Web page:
By Grace Annan-Callcott, Communications Officer
We’ve just published a couple of new things on our research and resources page, so we thought a quick run-down of what’s changed would be helpful. If you regularly use our site, you may have spotted references to some of these pieces of work before–this post will help you quickly find and use the new content.
Defining trustworthy use of patient data
We’ve been developing our thinking on what the trustworthy use of data means. So we've published a list of the characteristics organisations need to put into practice to demonstrate that they can be trusted with patient data. We hope it will help teams and organisations consider what being trustworthy with data means to them.
Analysing UK media reporting on health data stories
We commissioned Portland Communications to analyse UK media and social media coverage of health data stories between May 2019 and October 2020. The report explains how different outlets cover these issues, which stories have the most cut through to the public and how media coverage has changed during the pandemic. We’ve published the results openly for anyone to use, alongside the methodology so that others can repeat the research in future too.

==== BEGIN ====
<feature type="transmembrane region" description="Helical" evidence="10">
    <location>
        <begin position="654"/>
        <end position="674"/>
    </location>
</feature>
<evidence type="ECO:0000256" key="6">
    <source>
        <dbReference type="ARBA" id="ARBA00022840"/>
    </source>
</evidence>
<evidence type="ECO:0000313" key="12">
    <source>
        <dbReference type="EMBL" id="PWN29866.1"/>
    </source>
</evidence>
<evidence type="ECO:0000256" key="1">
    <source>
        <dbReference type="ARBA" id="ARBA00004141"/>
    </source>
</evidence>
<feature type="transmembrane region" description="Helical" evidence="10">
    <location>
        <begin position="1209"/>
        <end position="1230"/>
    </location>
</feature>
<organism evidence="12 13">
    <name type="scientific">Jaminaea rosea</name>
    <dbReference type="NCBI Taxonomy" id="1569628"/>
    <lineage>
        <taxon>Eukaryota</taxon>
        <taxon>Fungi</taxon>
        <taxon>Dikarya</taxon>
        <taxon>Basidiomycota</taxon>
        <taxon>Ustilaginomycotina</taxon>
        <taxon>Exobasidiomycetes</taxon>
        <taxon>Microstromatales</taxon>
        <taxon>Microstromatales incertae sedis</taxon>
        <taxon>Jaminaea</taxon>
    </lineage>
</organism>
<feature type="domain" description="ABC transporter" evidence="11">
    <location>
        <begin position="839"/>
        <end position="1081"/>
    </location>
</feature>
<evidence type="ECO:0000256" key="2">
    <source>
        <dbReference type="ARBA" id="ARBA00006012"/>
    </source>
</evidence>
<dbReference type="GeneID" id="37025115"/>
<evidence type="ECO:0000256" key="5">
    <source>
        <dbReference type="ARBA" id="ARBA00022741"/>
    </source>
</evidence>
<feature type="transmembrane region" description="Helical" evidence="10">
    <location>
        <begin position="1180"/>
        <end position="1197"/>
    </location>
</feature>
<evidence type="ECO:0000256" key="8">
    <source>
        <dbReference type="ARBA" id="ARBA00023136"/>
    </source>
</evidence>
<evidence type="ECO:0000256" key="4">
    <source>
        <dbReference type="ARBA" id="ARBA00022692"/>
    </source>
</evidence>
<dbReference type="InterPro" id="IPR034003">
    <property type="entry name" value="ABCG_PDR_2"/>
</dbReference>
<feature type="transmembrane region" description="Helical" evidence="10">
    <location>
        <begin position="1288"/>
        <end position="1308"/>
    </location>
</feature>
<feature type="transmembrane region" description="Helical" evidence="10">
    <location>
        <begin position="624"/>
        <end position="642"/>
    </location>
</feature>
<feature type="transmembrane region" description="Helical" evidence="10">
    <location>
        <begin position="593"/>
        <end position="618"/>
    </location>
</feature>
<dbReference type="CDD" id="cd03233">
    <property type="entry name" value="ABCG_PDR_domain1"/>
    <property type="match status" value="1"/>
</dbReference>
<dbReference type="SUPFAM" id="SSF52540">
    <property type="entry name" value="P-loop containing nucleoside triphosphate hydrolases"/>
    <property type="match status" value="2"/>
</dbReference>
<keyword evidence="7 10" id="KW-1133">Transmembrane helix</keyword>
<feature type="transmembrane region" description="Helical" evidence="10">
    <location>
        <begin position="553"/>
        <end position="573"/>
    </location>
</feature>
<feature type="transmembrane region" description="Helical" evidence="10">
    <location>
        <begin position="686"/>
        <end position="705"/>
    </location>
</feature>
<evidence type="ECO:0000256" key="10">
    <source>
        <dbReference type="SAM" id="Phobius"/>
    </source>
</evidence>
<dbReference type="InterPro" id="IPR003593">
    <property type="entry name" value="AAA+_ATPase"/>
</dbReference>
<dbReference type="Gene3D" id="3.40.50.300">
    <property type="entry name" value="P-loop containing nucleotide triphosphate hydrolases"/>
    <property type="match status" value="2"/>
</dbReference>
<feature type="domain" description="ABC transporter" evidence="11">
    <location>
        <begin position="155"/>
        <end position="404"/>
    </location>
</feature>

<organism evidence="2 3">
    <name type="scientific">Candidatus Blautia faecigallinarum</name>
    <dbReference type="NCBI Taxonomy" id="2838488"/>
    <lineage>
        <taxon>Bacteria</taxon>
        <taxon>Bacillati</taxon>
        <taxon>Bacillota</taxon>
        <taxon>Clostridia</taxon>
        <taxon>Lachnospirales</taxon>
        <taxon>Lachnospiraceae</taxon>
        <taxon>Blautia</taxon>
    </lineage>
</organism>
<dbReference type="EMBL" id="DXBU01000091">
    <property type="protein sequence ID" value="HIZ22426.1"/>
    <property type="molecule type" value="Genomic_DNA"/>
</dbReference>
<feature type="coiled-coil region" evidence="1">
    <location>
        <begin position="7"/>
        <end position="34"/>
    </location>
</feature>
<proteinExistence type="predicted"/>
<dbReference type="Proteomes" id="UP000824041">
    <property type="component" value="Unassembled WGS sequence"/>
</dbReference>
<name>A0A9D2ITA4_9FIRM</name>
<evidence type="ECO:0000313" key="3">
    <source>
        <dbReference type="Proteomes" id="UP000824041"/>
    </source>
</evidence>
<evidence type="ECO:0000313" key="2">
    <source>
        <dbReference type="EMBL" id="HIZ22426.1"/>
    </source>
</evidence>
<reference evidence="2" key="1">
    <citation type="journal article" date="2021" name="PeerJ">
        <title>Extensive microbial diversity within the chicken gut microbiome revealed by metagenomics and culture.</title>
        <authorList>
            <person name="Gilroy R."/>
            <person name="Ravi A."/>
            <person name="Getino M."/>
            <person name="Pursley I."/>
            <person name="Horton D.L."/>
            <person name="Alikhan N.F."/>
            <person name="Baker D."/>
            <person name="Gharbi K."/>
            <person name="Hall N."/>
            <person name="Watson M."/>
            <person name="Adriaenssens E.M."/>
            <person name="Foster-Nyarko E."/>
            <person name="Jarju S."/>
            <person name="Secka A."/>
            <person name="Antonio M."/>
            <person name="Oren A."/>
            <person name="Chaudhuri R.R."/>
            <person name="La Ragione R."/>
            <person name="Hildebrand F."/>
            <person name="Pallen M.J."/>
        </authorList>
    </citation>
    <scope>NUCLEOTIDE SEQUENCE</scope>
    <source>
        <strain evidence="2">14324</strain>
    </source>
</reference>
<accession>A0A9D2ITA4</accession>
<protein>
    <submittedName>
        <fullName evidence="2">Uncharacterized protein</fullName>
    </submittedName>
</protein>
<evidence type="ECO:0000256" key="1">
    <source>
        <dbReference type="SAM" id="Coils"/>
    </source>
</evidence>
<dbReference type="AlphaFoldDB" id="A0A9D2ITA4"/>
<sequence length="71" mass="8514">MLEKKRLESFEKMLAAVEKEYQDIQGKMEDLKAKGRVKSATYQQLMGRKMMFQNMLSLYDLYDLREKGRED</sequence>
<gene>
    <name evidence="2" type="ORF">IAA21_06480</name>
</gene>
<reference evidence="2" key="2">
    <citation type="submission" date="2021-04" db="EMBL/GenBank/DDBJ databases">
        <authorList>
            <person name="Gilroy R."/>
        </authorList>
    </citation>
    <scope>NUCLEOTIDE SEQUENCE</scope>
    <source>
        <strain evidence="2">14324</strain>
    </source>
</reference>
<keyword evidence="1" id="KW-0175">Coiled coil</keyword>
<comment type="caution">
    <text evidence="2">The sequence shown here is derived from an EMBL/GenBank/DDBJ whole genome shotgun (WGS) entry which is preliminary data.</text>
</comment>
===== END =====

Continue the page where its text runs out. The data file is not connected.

Researching and prototyping the best moments to explain how patient data is used
We worked with a design agency called COMUZI, to research and prototype new ways to develop people’s understanding about patient data. We started by considering the person’s context and trying to understand what matters to them, to find moments in their interactions with the healthcare system when they'd be open to learning about data. We’ve written up a couple of our key findings and are happy to chat to anyone who’s interested in learning more about the work.
Sketching out new models for making decisions about data
We’re interested in finding new ways to include public views and values in decisions about patient data. Drawing on insights from our Foundations of Fairness research, we've outlined a new model for data access decisions that would shift from a one-way pipeline to a feedback cycle. We've called it 'learning data governance' and hope it will encourage further thinking about new ways to involve patients and the public.
Let us know what you think
If you’ve got thoughts or questions about any of the new content, we’d love to hear from you. Get in touch at firstname.lastname@example.org.